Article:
Less burning not moor burning, please

I was copied into this email recently. I’ve disguised the names and location as the complaint is a general one which I have seen many times before – but here it is very well-expressed.

However, I might point out that I have lived on the ********* for 30 years and I know the regulations. I have tolerated moor burn over all that time but this year, and the last, I have been both inconvenienced and my health affected by an increase in burning in the area of my property. Fires have been lit with little or no consideration of the prevailing wind and the impact on local community health.

Last year I complained to the agents for the ******* & ******** Estates, asking for a little more consideration, having been subjected to moor burning in the proximity of my home for 14 of 16 days in succession (Thank God for Sundays). The reply was also unsatisfactory.

Moor burning, at a time when DEFRA is promoting a voluntary moratorium, is not illegal, of course. However, subjecting local domestic dwellings and the local population to toxic levels of smoke and poor air quality for days in succession, must be covered by some legislation … and the local council environmental health officers would surely be responsible for the investigation of such matters, not the National Park.

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9 Replies to “Less burning not moor burning, please”

  1. > toxic levels of smoke and poor air quality for days in succession
    That seems like fertile grounds for a law-suit for damages. Especially since the effects of "smoking" are well known.

    Seems the concern that the landowners have for the countryside does not extend to the people living in it.

    1. I suspect it would be difficult to win damages on those grounds. However, there might be a case for this kind of thing falling under 'statutory nuisance'. In essence a statutory nuisance is something that affects a persons reasonable enjoyment and use of their property and typically it relates to things such as noise, smoke, dust, odours etc emanating from one property towards other properties. The local authority has the power to deem such issues as statutory, nuisance and issue an abatement order which the person on whom the order is served is legally obliged to carry out and failure to do so can result in prosecution. The first step is to complain to the local authority who are obliged to investigate if a matter could be a statutory nuisance (so it is probably a good idea to suggest that it is when making the complaint).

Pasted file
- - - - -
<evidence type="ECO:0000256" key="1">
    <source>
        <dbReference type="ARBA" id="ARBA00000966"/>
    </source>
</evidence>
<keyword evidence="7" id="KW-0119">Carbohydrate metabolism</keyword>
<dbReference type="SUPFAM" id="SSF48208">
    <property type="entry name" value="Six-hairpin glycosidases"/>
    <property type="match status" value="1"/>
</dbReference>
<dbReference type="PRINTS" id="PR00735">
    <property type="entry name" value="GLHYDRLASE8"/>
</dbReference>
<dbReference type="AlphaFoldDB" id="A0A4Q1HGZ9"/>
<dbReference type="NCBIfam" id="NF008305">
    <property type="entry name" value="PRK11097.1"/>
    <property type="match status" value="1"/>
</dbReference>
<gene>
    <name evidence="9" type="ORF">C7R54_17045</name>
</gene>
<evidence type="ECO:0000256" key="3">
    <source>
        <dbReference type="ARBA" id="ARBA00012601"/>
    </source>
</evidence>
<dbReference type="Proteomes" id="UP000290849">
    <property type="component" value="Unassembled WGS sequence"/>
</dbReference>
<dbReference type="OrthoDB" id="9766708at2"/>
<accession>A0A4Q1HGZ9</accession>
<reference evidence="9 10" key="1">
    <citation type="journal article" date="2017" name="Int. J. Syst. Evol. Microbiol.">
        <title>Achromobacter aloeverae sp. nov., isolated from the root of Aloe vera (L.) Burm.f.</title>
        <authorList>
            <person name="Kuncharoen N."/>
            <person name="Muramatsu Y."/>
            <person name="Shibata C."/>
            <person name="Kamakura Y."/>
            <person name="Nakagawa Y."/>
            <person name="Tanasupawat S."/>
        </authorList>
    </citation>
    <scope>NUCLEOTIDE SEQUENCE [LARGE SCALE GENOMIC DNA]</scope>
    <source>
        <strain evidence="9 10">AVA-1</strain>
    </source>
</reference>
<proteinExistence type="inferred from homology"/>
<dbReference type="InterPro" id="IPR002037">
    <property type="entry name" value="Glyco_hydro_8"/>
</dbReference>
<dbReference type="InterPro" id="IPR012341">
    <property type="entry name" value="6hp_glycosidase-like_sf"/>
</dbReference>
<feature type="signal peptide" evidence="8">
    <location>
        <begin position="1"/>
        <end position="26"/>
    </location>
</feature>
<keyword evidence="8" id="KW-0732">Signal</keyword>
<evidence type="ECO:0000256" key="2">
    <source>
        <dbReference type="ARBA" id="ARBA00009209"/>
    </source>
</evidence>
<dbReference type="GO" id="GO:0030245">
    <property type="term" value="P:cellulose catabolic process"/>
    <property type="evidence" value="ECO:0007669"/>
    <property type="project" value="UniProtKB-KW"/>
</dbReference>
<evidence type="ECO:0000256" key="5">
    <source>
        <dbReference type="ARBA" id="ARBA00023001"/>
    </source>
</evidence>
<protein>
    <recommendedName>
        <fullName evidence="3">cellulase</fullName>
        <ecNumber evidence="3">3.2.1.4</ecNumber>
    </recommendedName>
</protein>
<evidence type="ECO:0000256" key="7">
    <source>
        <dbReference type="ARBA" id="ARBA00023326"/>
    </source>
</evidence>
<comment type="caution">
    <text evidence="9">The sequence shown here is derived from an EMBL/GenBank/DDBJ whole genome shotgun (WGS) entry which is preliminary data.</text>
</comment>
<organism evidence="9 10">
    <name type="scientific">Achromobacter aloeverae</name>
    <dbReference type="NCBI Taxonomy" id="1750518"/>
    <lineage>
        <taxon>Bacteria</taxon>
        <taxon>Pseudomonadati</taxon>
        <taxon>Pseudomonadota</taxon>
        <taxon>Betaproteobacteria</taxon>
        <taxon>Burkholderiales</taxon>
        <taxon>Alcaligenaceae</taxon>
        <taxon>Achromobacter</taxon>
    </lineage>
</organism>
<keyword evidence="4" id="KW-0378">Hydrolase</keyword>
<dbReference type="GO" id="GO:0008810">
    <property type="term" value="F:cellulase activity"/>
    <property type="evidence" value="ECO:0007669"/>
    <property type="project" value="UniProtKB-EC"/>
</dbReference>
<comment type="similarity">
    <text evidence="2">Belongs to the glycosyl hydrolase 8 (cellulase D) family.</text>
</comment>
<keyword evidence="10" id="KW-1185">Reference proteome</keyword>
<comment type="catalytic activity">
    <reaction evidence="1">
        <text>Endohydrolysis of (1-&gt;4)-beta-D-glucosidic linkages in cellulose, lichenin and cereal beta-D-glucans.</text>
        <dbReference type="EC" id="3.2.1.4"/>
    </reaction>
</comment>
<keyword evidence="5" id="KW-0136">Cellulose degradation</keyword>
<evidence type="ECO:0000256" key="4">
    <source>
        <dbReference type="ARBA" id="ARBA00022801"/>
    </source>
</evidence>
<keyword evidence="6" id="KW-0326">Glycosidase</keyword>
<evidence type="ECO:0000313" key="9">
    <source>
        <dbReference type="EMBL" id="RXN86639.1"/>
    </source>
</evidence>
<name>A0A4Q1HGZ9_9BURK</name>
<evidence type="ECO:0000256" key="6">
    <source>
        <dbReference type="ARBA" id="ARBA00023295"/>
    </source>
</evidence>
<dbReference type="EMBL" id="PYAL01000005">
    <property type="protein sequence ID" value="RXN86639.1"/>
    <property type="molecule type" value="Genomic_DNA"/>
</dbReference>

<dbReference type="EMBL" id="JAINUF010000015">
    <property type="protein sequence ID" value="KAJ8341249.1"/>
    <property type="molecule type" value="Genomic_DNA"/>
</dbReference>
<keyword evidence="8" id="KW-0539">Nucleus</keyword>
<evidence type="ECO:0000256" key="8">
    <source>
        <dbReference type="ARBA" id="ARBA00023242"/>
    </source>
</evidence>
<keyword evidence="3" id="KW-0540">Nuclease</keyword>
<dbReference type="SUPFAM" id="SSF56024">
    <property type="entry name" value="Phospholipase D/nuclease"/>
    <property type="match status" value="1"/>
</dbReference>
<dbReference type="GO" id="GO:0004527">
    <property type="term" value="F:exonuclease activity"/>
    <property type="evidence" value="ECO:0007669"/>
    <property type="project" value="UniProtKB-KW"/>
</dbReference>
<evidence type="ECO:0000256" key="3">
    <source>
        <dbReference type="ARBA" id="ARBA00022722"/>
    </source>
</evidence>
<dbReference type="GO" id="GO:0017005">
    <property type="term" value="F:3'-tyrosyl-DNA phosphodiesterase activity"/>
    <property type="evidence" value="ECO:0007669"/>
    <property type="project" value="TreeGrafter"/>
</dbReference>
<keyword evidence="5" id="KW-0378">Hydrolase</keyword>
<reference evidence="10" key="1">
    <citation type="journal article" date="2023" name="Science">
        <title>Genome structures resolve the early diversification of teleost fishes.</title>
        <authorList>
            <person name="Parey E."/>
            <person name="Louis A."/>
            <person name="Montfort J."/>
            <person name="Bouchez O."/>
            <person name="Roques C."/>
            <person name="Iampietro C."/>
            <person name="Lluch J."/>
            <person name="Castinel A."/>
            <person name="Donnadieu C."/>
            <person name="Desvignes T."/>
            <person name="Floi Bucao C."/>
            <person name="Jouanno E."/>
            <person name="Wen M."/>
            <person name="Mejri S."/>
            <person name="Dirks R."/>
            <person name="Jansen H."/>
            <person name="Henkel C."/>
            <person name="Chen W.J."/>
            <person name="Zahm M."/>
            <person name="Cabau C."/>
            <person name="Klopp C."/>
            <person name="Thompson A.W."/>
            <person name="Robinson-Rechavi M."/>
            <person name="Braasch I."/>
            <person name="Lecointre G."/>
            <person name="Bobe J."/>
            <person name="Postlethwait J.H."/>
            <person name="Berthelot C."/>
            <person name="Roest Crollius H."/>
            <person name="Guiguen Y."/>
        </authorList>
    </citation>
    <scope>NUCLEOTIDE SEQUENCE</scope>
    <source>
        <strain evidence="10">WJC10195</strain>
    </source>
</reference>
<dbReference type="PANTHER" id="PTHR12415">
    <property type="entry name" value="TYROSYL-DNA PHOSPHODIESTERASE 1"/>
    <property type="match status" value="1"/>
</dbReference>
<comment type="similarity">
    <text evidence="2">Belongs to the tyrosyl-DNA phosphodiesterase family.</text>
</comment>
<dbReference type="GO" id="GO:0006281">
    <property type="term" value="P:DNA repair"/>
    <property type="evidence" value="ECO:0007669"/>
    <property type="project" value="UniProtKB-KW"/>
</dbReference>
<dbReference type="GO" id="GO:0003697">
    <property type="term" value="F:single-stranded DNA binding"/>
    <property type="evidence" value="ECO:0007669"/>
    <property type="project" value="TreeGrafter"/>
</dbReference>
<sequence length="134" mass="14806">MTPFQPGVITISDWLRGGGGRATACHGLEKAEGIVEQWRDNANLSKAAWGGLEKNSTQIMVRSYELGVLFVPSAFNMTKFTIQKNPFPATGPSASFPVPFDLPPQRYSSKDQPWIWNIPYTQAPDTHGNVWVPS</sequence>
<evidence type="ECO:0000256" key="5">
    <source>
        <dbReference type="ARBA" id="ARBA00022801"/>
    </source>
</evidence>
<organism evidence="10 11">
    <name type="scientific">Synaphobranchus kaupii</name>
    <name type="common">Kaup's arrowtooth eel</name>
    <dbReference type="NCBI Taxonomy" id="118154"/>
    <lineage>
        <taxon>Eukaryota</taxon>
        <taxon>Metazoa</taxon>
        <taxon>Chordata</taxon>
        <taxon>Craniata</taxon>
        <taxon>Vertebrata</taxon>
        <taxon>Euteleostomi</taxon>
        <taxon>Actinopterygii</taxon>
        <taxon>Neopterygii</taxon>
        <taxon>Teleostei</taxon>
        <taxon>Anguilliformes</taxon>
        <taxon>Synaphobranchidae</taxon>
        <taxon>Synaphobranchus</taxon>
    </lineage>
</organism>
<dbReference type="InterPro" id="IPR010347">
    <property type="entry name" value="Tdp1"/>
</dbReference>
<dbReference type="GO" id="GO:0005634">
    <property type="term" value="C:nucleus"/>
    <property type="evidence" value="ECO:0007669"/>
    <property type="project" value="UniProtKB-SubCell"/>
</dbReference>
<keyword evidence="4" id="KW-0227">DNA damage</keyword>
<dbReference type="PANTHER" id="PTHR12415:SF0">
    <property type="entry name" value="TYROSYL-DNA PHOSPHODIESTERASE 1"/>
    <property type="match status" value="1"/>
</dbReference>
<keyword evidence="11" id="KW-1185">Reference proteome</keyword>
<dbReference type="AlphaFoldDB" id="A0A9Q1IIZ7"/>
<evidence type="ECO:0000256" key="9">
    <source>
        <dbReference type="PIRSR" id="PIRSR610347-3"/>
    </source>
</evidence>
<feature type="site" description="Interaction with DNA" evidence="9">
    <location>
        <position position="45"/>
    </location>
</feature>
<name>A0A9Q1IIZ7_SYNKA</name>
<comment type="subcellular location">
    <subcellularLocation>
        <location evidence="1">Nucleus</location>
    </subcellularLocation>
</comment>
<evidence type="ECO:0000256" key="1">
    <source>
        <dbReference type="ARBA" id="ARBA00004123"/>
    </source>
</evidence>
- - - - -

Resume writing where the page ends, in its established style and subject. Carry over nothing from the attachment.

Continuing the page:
1. If complaining to a Local Authority it is best to keep a diary of each event, date, time and nuisance caused and submit it writing.

    2. Exactly. If they genuinely believed that grouse moors were the best option for rural economies and jobs then they themselves would be pushing the government to conduct a comprehensive and independent study of their economics to convince the public of that and undermine the position of their opponents. They never have and when given an opportunity to support a petition initiated outside their community they refused to do so or even acknowledge it existed.

      What conclusions are we to draw from that, they don't actually believe their claims themselves, they are knowingly sacrificing rural livelihoods for the sake of shooting grouse for fun, that these people are selfish shits? In Scotland people are dying in road accidents involving our ludicrously bloated, but stalking friendly red deer population so a bit of lung damage to others or helping to flood towns and villages is nothing to this 'fraternity'.

  2. I guess that the government should be reviewing the muirburn regs in the light of the Heathrow verdict.

  3. In about 1990 is spent some of the winter helping with some Moor burning, yes I know better now, much better. The head keeper was in hospital and indeed eventually died and the lone underkeeper needed a hand, both I considered friends. Every day I went burning I went home stinking of smoke with a bad head and cough. The smoke is quite choking and full of particulates.

  4. Wonder if those involved in the burning (gamekeepers and casual staff) are given any form of protective clothing, particularly face masks to prevent inhalation of potentially injurious particulates etc.?


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